It is through his son Daniel Esma Dixon (there are lots of Daniel Esma Dixons in this family) that we know that Fred Green married a Dixon — in testimony in a court case in Windhoek in 1911 he said that he had arrived in Walvis Bay from Cape Town in 1861 with his brother in law Fred Green, at the age of 14. His sister had died the year before, and Fred Green was cohabiting with a Herero woman (she later gave evidence in the same court case, and her name was Sarah Kaipukire) Daniel Esma Dixon then went to his father in Walvis Bay, and returned to the Cape for a while. He later farmed at Ubib, near Karibib. We seems to be the most probable father of the Dixons who married the Gunning girls, but we’ll probably have to wait till we get to Windhoek to find out.

I’m just wondering if anyone else has connections with Dixon families in Namibia.

Attempted murder

Attempted murder — but who was the intended victim?

The German missionary Carl Hugo Hahn wrote the following entry in his diary on 11 July 1859:

Der früher erwähnte Willem Meintjies hat einen Mordversuch auf Fr.[?] Stewardson gemacht. Man benachrichtigte mich davon von der Mine aus, und Jonker, den ich davon in kenntnis setzte, versprach auf Bestimmteste, ihn einfangen zu lassen.

I’m not a German fundi, so I tried Google translate and Bing, without much success; their efforts did not make much sense. One said a suicide attempt, the other an assassinatuion attempt. So my attempted translation is as follows:

“The previously mentioned Willem Meintjies made a murder attempt on Fr. Stewardson. They informed me of this from the mine, and Jonker, when I informed him of this, promised that he would definitely arrest him” (Hahn Diary, 11 Jul 1859).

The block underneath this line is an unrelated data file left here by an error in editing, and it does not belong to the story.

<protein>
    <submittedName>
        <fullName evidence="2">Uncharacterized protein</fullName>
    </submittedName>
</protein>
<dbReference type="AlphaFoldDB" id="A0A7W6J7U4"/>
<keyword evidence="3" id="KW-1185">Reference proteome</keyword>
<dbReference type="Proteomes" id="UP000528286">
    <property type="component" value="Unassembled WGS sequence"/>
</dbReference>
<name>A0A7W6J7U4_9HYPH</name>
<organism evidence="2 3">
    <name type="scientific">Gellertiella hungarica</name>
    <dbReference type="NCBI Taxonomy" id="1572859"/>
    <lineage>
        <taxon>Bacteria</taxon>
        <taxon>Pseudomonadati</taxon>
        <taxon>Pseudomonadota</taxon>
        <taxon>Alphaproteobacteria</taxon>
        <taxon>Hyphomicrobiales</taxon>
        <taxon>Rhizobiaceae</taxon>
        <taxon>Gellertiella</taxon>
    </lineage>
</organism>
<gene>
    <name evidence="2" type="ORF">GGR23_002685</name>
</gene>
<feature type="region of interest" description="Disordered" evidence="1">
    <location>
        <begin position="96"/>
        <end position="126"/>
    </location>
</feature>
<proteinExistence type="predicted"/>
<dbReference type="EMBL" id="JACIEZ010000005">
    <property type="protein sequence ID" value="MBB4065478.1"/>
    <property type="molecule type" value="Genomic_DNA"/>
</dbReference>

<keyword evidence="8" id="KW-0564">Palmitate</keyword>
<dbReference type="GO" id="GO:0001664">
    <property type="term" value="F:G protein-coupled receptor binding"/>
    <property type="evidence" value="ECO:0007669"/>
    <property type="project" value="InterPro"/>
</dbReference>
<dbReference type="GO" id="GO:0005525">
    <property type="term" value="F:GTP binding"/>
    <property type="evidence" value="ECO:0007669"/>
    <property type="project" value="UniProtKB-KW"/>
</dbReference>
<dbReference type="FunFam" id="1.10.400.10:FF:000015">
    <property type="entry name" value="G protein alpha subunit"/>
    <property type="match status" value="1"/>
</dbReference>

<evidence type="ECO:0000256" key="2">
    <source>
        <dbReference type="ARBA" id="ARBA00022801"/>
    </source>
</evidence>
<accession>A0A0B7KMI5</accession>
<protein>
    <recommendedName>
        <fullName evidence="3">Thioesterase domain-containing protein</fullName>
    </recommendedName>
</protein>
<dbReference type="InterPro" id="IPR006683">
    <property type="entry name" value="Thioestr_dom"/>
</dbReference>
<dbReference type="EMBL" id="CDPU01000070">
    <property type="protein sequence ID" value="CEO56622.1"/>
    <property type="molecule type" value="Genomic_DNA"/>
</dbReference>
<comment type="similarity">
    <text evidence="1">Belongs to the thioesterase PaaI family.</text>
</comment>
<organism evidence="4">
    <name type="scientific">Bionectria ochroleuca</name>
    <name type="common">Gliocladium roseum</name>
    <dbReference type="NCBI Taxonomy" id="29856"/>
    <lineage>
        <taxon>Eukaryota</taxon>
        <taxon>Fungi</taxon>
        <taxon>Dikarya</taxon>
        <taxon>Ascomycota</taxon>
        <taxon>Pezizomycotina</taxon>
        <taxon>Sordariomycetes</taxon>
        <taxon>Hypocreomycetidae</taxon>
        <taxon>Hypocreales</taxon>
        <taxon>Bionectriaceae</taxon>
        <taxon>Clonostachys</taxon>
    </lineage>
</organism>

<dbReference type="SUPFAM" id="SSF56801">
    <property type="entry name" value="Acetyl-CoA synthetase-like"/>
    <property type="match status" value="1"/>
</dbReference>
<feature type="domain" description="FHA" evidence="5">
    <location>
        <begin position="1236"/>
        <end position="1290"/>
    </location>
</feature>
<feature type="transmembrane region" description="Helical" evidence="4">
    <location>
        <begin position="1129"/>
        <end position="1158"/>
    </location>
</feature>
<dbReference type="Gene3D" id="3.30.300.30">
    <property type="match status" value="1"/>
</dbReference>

I would be grateful if anyone who knows German better than I do could comment on and possibly improve the translation.

But the biggest problem is not so much the translation as the interpretation, and for that some of the background and backstory is needed.

C.H. Hahn was a missionary of the Rhenish Mission Society in Germany who was based at Otjimbingue on the north bank of the Swakop River in what is now Namibia. But back then there was no Namibia, just a lot of principalities that often squabbled among themselves.

That would not have seemed strange to C.H. Hahn, since the Germany he came from was also not a united nation, but a lot of small kingdoms and principalities. But it was the very next year that Otto von Bismarck began his project of uniting Germany under Prussian rule. He succeeded 10 years later, and moved on to what became Namibia, and began to unite it under German rule. But in 1859 none of that had happened.

Jonker was Jonker Afrikaner, the ruler of one of the principalities, with its capital in Windhoek, about 150 kilometres from Otjimbingue. Willem Meintjies was one of his underlings, an assistant.

The “mine” was Matchless Mine a copper mine in the Khomas Hochland, south of the Swakop River (The Swakop was dry most of the year, and only flowed after it rained, but there was water under the dry bed, so it was a wagon route to the coast — the trek oxen could graze on its banks, and drink water if one dug in the sand.

Frank Stewardson had a contract to transport ore from the mine, and goods to the mine, and he and his family lived at or near the mine. His name was Francis, and his wife was Frances Morris, the sister of James Morris of Wynberg in the Cape, who had been a trader in Damaraland some ten years previously.

Namibian countryside. This picture was actually taken at Brandberg, north-west of Otjimbingue, and about 110 years later, but it shows the kind of country they trekked through with their ox waggons.

Namibian countryside. This picture was actually taken at Brandberg, north-west of Otjimbingue, and about 110 years later, but it shows the kind of country they trekked through with their ox waggons.

The editor of the diaries, Brigitte Lau of the Windhoek Archives, put a question mark next to the “Fr.” in front of “Stewardson” in the diary, probably because it could have been short for “Frau”, which would have meant that it was Mrs Stewardson who had been victim of the murder attempt. It could also be short for Mr Stewardson’s first name, Francis or Frank. But that would not be why Brigitte Lau put a questi0n mark there, because she thought Frank Stewardson’s first name was Ian, and listed him as such  in the index to the diaries.